First-time DWI Offenders Offered Second Chance Thanks to New Texas Law

First-time DWI Offenders Offered Second Chance Thanks to New Texas Law

| Jun 30, 2017 | Criminal Defense, DWI, DWI Nondisclosure Law |

Governor Greg Abbott recently signed a law in Texas allowing a second chance
to people who are first-time offenders of a DWI. This law only applies
to people who did not cause an accident or any harm to people because
of their unsafe driving, and the driver must also only have a blood alcohol
content of .14 or less. What will happen next as a result of this law
is almost a sort of DWI forgiveness affect, in which your record will
be sealed from the public and no future or potential employers will be
privy to your one-time mistake.

Law enforcement will still be able to track your criminal record and see
your DWI, but it won’t directly affect you in your personal and
professional life. If you are convicted of a DUI or DWI once more, the
privileges of this law will be revoked and you will face the standard
consequences of a repeat DWI. However, as long as this is a mistake that
remains firmly in the past, you will be able to move forward without being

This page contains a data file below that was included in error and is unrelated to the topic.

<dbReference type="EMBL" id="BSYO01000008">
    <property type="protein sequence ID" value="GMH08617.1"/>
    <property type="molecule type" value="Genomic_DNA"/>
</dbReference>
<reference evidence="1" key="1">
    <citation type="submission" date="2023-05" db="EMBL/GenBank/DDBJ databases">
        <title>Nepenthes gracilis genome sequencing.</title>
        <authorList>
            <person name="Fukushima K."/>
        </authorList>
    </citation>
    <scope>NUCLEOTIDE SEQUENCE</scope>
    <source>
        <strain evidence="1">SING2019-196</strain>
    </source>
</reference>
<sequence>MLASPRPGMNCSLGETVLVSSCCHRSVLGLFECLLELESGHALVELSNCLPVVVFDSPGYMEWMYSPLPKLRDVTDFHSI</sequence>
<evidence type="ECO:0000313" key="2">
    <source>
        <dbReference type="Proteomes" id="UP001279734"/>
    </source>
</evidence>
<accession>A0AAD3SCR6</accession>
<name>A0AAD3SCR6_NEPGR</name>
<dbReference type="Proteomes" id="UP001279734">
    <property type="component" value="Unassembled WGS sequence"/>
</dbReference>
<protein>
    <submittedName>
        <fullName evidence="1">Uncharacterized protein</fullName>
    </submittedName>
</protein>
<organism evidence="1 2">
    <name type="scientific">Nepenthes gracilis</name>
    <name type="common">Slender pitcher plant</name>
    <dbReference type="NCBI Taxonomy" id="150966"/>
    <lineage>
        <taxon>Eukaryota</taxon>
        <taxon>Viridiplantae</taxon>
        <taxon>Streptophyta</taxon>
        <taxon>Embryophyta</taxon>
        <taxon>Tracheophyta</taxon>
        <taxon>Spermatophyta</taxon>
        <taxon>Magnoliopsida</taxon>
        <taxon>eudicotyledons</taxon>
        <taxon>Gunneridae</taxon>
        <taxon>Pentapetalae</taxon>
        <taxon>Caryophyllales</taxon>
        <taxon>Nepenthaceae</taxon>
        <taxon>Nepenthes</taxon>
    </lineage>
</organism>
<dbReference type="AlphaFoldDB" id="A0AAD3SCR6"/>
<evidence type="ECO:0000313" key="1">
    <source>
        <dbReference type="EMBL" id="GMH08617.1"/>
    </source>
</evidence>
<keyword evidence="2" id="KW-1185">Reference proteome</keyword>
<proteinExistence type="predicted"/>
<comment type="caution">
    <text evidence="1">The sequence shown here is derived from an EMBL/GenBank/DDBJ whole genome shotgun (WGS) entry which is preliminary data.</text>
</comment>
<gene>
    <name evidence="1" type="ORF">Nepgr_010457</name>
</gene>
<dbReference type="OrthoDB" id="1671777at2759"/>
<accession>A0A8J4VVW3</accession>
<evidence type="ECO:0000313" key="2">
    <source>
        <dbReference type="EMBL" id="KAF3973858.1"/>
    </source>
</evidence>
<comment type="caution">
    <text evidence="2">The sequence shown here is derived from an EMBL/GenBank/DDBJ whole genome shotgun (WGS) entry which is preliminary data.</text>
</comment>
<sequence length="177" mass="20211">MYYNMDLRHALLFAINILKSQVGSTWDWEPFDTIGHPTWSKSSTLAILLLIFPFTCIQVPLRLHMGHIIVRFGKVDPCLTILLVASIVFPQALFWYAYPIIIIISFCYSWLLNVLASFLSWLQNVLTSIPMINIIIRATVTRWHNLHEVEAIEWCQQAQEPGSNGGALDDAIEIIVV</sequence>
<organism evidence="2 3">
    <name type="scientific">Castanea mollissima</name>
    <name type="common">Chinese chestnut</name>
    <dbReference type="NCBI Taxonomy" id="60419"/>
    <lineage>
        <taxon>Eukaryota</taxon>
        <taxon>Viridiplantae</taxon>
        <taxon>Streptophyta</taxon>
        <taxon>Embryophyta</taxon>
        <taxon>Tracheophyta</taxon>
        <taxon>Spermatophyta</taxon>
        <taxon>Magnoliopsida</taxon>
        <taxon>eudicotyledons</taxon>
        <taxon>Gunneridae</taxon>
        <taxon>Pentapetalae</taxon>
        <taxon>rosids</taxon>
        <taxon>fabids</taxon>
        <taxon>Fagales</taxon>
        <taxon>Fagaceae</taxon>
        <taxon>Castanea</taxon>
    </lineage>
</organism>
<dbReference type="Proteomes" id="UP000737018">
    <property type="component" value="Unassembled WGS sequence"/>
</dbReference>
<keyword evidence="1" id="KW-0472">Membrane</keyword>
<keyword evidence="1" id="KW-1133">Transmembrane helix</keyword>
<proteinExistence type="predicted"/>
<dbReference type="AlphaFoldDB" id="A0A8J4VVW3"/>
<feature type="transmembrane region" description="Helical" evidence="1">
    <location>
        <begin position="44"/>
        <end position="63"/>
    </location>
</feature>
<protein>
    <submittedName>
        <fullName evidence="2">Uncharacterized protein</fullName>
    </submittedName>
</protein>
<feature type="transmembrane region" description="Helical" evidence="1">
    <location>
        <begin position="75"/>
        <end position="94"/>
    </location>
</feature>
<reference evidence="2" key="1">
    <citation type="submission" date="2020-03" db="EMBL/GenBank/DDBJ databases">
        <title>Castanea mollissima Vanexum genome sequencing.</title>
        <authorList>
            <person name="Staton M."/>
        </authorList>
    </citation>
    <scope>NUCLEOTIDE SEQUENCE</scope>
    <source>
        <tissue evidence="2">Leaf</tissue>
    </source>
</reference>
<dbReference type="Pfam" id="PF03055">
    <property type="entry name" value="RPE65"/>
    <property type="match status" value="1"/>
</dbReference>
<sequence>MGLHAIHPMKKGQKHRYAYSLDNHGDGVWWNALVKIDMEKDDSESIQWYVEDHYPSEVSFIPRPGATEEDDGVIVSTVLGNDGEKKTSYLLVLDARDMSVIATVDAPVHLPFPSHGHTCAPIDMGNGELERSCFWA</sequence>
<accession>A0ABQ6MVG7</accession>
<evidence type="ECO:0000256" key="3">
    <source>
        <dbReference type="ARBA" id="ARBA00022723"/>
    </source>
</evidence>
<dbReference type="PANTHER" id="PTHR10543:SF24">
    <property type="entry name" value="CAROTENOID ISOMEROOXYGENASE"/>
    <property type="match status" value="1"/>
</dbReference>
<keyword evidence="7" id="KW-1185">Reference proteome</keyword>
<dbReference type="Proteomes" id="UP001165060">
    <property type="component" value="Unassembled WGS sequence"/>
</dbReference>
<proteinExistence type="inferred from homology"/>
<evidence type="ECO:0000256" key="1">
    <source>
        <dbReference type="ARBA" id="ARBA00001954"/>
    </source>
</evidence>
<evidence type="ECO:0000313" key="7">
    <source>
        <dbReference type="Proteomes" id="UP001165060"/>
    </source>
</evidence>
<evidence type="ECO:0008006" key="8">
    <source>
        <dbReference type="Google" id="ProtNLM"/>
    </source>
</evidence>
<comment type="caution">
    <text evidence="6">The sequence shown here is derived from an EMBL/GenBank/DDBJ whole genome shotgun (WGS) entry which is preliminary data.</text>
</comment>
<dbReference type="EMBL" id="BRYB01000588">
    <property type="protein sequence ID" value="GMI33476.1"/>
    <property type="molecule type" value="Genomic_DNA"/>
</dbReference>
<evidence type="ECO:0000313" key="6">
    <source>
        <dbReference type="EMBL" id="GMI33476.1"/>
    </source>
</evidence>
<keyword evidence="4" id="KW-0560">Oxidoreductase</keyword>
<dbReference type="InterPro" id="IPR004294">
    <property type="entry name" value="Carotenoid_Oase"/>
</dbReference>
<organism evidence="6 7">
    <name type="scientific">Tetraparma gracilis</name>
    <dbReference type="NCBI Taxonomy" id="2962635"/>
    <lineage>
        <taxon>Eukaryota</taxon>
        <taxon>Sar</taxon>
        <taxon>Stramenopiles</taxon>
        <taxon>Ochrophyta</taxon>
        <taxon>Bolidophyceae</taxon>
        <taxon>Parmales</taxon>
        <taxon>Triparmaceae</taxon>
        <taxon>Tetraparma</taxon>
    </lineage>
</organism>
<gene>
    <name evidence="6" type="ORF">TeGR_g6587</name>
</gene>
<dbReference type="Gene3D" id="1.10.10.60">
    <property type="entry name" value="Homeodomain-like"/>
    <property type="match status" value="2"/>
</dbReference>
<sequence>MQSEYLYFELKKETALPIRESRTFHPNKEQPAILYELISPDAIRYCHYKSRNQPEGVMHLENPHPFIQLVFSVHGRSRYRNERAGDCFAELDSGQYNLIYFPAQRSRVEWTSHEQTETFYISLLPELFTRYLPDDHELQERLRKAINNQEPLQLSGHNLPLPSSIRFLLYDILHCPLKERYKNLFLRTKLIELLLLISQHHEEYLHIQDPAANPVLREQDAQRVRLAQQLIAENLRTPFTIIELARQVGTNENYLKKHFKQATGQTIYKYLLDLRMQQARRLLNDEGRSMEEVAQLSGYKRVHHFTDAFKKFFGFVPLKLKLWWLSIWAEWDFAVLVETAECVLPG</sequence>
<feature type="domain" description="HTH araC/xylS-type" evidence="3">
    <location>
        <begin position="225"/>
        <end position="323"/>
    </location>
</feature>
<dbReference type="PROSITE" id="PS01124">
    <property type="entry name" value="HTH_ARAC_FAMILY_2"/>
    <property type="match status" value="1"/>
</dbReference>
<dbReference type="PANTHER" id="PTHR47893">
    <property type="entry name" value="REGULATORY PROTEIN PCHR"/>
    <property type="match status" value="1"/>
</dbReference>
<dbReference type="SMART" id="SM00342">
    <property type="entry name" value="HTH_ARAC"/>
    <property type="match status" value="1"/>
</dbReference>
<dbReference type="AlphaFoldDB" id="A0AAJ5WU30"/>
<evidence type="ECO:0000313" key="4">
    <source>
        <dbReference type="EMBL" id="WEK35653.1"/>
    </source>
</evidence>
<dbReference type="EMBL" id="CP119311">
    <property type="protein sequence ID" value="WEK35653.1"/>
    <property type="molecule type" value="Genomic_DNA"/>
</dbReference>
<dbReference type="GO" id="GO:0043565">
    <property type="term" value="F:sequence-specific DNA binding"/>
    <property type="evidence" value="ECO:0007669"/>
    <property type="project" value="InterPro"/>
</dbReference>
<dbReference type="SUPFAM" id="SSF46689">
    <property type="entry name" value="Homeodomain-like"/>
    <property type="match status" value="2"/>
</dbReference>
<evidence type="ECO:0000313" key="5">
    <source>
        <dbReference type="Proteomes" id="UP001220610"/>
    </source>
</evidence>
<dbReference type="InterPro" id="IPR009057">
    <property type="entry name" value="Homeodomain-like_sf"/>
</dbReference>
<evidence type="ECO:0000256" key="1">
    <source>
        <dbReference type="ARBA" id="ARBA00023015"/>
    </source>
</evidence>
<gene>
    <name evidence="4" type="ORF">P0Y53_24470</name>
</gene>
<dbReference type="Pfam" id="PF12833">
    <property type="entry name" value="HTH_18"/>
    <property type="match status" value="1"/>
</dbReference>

branded for life with something you very much regret. The purpose of this
law is to give offenders a second chance in the hopes it will keep them
vigilant and far less likely to repeat the mistake, as many lawyers and
officials believe many positive outcomes will follow.

Contact Our Harris County Criminal Defense Lawyers Today

We at Paul Kubosh, Attorney at Law, are a determined and dedicated group
of Harris County criminal defense lawyers who understand exactly how much
is on the line when you are facing criminal charges, especially for a
DUI. Our legal team has the experience and tenacity to successfully guide
you throughout this entire process, and our goal is helping bring you
the best possible results. We know you are putting us in your trust when
you ask us to represent you, which is why we take each case seriously
and work tirelessly to make sure your life isn’t adversely affected
because of a simple mistake.